By Katie Block, MSW, MPH, National Resource Center for Reaching Victims Project Coordinator, National Clearinghouse on Abuse in Later Life (NCALL), a project of End Domestic Abuse Wisconsin
November 21, 2019
I recently had the opportunity to review The International Association for Indigenous Aging (IA2) needs assessment examining barriers to screening and management of elder abuse cases by tribal health care providers. The providers interviewed brought up critical points related to elders limited access to services, interventions, and supports, and what role culture and identity play in that access. As Jolie Crowder points out, this assessment serves as a steppingstone for future conversations about how tribal communities identify and respond to violence against older adults.
A crucial conversation that stands out to me is around what role ageism may play in providers capacity to identify and respond to abuse, and elders’ decisions to disclose violence. Furthermore, how does the intersection of racism and ageism play out for older tribal members experiencing violence, emotional and psychological abuse, or spiritual abuse? Importantly, how does the field help dismantle processes and systems that are bred from those isms?
The World Health Organization defines ageism as the stereotyping, prejudice, and discrimination towards people on the basis of age. Similar to racism, ageism is a pervasive reality that is so deep seeded and normalized that many people may not recognize it or accept its role. We are told collectively that elders are frail, dependent, stubborn, cognitively declined, incapable of making good decisions for themselves, not interested in contemporary culture etc. What is hard to recognize is how these stereotypes influence how policies are written, programs and systems are designed, decisions are made by providers, and older adults’ perceptions of themselves and their role in their communities.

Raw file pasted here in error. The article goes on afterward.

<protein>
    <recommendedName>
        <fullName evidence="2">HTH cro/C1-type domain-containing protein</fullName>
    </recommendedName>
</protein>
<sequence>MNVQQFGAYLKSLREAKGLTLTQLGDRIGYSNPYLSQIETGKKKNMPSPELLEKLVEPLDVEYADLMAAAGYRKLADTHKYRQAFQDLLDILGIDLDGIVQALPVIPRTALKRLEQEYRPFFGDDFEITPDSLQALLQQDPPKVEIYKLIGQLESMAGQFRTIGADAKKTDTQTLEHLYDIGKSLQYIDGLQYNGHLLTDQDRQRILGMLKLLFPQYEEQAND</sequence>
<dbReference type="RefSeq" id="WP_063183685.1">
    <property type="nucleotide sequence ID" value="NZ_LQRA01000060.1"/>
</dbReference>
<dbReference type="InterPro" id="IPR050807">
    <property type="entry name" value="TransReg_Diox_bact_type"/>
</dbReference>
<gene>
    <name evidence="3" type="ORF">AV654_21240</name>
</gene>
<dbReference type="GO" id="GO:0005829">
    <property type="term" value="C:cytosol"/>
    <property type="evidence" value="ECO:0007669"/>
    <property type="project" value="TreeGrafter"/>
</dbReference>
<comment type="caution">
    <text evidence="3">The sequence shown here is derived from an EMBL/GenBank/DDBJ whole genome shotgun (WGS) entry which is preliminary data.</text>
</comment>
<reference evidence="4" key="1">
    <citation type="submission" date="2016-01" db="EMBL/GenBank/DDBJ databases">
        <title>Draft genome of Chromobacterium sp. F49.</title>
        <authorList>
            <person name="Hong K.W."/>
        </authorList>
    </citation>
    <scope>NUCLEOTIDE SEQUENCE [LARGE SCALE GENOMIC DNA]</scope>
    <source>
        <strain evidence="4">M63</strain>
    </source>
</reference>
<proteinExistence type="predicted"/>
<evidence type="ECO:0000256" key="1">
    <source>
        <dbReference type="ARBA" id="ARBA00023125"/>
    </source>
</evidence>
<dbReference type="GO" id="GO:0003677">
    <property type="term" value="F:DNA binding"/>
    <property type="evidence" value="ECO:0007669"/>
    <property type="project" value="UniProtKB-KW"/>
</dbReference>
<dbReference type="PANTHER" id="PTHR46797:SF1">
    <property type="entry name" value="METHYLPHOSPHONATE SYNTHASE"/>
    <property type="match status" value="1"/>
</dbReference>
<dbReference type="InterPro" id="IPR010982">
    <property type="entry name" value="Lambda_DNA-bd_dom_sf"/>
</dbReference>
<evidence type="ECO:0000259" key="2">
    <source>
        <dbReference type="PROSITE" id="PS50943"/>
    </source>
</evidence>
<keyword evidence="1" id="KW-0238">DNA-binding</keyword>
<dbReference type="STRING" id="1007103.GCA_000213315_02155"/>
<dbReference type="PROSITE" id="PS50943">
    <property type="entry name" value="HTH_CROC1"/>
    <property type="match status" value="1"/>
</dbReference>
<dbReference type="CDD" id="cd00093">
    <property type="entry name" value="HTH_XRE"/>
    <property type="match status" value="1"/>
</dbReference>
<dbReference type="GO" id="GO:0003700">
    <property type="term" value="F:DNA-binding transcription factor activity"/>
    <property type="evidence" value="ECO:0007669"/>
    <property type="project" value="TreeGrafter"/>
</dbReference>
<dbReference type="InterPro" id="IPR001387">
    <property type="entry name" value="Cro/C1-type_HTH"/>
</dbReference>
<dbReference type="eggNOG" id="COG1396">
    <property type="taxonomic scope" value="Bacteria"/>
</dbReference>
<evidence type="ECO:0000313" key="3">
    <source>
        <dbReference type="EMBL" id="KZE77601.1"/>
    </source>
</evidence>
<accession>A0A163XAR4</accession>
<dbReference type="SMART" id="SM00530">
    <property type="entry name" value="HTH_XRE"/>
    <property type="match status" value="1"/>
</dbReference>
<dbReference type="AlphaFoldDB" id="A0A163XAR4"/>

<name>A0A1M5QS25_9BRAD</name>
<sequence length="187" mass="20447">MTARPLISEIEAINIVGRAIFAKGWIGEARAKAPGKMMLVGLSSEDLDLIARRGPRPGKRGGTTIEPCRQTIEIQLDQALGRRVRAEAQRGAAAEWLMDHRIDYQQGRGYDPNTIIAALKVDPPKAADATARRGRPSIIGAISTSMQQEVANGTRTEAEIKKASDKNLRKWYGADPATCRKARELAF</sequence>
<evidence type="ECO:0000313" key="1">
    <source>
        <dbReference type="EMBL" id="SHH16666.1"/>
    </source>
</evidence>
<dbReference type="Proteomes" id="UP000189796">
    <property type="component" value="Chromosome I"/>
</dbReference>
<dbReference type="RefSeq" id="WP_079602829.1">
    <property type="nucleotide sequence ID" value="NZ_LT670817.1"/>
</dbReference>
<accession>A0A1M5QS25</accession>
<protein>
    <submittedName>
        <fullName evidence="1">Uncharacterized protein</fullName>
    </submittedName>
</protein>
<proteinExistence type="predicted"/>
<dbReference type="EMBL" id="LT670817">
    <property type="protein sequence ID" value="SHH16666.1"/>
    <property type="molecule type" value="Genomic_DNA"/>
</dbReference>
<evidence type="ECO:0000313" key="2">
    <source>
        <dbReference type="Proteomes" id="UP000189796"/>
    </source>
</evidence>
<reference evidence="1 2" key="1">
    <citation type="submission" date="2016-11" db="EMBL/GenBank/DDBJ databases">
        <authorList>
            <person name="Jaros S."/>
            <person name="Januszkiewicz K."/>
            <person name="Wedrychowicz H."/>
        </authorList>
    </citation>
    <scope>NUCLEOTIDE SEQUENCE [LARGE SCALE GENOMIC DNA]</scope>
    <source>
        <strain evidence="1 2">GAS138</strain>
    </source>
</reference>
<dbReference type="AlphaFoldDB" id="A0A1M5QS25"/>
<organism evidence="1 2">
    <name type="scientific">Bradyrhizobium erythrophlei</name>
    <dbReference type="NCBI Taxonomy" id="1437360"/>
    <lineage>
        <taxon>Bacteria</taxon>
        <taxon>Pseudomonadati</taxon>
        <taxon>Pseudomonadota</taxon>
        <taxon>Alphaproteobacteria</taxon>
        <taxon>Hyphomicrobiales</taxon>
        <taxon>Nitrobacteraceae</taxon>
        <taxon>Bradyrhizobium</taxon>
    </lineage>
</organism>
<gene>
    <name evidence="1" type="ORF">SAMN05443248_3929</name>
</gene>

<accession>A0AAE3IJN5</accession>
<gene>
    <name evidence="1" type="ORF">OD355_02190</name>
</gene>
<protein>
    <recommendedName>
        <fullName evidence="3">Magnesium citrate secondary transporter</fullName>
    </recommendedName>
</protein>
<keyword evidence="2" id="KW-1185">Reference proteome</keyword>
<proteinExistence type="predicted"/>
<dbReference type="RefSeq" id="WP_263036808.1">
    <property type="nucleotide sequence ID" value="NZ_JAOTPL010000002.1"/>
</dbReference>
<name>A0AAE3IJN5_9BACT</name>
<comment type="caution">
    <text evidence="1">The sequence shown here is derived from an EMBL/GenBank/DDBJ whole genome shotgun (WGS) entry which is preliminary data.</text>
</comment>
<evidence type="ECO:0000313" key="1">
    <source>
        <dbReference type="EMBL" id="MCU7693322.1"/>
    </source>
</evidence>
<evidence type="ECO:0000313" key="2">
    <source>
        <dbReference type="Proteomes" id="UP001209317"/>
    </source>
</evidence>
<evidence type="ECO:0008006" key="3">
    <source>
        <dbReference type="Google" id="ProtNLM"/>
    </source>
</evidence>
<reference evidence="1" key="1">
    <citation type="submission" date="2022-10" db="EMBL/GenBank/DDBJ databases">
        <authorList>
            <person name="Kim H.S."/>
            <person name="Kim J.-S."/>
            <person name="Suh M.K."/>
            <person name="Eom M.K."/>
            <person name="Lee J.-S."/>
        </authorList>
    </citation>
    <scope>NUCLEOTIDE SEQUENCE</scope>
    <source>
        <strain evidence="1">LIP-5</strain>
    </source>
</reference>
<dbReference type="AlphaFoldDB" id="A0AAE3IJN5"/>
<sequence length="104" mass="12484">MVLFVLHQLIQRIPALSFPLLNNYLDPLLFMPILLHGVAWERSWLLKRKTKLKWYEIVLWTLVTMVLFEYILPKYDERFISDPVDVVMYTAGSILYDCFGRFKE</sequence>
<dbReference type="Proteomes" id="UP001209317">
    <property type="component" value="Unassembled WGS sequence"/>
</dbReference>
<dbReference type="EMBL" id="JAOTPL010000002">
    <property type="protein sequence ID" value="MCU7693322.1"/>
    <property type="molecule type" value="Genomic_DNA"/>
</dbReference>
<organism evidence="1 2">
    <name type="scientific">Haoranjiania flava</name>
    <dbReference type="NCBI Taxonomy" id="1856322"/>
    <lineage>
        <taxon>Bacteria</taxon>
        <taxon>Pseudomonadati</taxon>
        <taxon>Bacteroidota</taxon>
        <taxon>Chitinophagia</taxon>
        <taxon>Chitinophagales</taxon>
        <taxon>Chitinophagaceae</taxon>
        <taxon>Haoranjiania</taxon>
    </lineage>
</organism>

For those working in the fields of elder abuse, gender-based violence, and healthcare it is essential that we look inward and examine our own biases, as well as look at the system in which we operate. Professionals in the field can work towards creating environments where open conversations can be had about how we make decisions, who our programs are truly designed for, and who’s input we consider when developing initiatives.
What is even more critical, is that any work done to address abuse centers the voices of older survivors themselves.
In 2011, the National Clearinghouse on Abuse in Later life (NCALL) partnered with Lauren Litton of I.S.P. Consulting and Victoria Ybanez of Red Wind Consulting to develop Reclaiming What is Sacred: Addressing Harm to Indigenous Elders and Developing a Tribal Response to Abuse in Later Life. This tool, in conjunction with the findings of the IA2 needs assessment can support the field and communities in moving forward with the work needed to address the underlaying factors at in play in the response to elder abuse in tribal communities.
NCALL serves as a lead partner working with the OVC National Resource Center for Reaching Victims (NRC), who provided funding for IA2’s needs assessment. Our goal as a partner with the NRC is to support efforts, such as the work being done by IA2 with this assessment, to help increase access to healing and justice services for victims of crime and abuse who have limited access. To learn more about the NCALL’s work with the NRC and its partners please contact Katie Block, NCALL’s NRC Project Coordinator at email@example.com.